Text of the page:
Updated: Dec 16, 2019
Article by: Aislinn Olvera
It’s easy to tell someone to ignore catcalls when they hear them; soon enough they’ll get the hint and move along, right? If something were to happen to you because of a catcaller, it’s always the victims fault, right? “You shouldn’t have been wearing something so revealing,” or “well you can just ignore them,” or even “it’s just because you’re so pretty.” All of these are told to most women at some point in their life, either before or after they become a victim to catcalling. However, none of these are excuses, nor do they work 100% of the time (probably not even 50% of the time).
19-year-old college student Ruth George was on her way home after attending an event for her professional fraternity. She had just Ubered back to the garage where her car was parked, on the city’s Near West Side. She was an honors student from Naperville, Illinois planning to become a physical therapist.
26-year-old Donald Thurman must have thought she was easy on the eyes because as Ruth was on her way to her car, he began to catcall her. Whenever that happens to a girl of any age, many do what they were told to do from such a young age: ignore the man and get to your destination. So, that is exactly what Ruth George did. Thurman did not like that response in the slightest.
The next thing that happened was every woman’s worst nightmare come true: the man followed Ruth George as she entered the parking garage on Friday, November 22. He followed her from behind and put her in a chokehold.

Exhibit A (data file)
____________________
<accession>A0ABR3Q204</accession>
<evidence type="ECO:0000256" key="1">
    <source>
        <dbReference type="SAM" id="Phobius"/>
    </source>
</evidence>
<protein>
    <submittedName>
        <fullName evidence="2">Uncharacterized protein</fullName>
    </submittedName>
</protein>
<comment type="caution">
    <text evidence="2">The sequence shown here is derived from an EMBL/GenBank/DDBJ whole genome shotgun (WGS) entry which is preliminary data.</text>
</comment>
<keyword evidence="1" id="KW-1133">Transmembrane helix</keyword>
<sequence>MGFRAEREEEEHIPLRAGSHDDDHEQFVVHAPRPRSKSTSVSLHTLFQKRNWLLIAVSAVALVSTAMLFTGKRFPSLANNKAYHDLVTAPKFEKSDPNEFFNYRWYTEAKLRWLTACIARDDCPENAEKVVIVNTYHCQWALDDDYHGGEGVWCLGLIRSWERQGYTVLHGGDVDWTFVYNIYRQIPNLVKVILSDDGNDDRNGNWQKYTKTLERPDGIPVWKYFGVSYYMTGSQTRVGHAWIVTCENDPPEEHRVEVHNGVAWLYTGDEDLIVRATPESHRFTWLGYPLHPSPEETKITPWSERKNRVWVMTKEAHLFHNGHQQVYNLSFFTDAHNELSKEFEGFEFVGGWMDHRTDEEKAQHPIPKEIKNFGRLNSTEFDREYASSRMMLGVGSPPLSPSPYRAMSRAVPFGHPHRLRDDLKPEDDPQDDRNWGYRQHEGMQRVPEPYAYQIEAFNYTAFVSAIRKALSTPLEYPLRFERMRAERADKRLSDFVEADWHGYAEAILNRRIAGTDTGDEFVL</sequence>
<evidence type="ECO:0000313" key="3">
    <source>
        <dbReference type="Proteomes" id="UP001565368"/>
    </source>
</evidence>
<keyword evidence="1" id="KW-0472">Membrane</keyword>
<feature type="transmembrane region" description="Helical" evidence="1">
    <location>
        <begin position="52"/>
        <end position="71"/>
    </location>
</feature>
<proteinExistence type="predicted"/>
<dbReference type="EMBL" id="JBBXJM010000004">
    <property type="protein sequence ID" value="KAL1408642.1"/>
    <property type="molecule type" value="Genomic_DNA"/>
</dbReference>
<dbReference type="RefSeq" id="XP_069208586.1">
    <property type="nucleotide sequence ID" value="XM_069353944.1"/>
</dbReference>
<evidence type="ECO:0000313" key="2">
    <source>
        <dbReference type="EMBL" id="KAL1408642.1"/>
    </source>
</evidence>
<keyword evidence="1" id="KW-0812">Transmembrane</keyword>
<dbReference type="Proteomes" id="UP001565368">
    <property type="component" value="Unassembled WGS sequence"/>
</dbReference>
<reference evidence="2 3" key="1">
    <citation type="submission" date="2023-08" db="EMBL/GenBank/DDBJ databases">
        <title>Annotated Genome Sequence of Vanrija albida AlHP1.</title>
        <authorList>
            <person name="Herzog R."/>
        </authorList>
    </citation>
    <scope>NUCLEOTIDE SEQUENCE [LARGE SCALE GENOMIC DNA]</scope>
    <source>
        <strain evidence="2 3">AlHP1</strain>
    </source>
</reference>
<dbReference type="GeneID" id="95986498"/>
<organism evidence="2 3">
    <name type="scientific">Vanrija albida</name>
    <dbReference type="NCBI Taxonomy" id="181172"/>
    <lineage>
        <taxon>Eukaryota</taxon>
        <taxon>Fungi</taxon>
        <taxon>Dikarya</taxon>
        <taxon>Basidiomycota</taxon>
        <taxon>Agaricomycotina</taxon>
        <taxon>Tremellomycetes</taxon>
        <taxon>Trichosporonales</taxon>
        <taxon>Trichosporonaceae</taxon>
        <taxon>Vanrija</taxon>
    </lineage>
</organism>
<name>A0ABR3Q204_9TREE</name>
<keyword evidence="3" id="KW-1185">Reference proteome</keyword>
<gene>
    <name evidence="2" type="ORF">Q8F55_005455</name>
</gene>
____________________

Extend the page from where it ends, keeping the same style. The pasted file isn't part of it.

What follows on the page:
“The defendant was angry he was being ignored,” prosecutors said in a statement.
Ms. George’s family grew worried whenever she didn’t return home on Friday night. By Saturday, the Chicago police tracked pings of her cellphone to the parking garage, where her body was found face down in the back seat of the car.
Donald Thurman was identified by the police from a surveillance video at the scene, on the campus of the University of Illinois at Chicago and was arrested when spotted near the crime scene on Sunday, the 24th. He was charged with first-degree murder and criminal sexual assault.
A junior, Maryam Tharian, 20, said “We’ve all had experiences being catcalled. We’d do the same thing Ruth did. Ignore them and keep walking. It’s just terrifying.’
It’s easy to tell young women to just ignore the calls when they are heard; but, what happens when these women are put in the same situation as Ruth George? As a society, it’s easy to place blame on the victim, telling them it was a compliment, they should acknowledge it kindly, or maybe they shouldn’t wear as revealing clothing. What this society doesn’t know, except for women, is that the fight will continue to be fought. Women, and men, who experience this, should never be subjected to such a horrifying fate, and the endless nightmares that come with it.